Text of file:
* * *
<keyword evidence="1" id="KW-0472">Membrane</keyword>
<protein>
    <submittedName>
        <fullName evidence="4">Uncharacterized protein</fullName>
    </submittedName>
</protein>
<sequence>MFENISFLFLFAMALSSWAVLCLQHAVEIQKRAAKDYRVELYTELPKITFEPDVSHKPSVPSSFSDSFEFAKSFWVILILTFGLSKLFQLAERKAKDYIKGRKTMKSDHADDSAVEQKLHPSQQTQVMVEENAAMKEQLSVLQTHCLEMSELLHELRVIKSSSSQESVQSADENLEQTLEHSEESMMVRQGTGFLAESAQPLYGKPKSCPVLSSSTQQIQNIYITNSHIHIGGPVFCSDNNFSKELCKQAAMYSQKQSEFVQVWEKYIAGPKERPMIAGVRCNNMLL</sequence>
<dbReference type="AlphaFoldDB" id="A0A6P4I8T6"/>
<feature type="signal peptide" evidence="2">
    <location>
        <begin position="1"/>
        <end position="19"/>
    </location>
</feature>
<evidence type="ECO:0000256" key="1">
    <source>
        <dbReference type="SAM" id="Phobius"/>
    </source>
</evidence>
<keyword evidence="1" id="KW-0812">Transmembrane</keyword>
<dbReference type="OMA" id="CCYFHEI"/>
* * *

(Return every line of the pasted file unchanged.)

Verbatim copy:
<keyword evidence="1" id="KW-0472">Membrane</keyword>
<protein>
    <submittedName>
        <fullName evidence="4">Uncharacterized protein</fullName>
    </submittedName>
</protein>
<sequence>MFENISFLFLFAMALSSWAVLCLQHAVEIQKRAAKDYRVELYTELPKITFEPDVSHKPSVPSSFSDSFEFAKSFWVILILTFGLSKLFQLAERKAKDYIKGRKTMKSDHADDSAVEQKLHPSQQTQVMVEENAAMKEQLSVLQTHCLEMSELLHELRVIKSSSSQESVQSADENLEQTLEHSEESMMVRQGTGFLAESAQPLYGKPKSCPVLSSSTQQIQNIYITNSHIHIGGPVFCSDNNFSKELCKQAAMYSQKQSEFVQVWEKYIAGPKERPMIAGVRCNNMLL</sequence>
<dbReference type="AlphaFoldDB" id="A0A6P4I8T6"/>
<feature type="signal peptide" evidence="2">
    <location>
        <begin position="1"/>
        <end position="19"/>
    </location>
</feature>
<evidence type="ECO:0000256" key="1">
    <source>
        <dbReference type="SAM" id="Phobius"/>
    </source>
</evidence>
<keyword evidence="1" id="KW-0812">Transmembrane</keyword>
<dbReference type="OMA" id="CCYFHEI"/>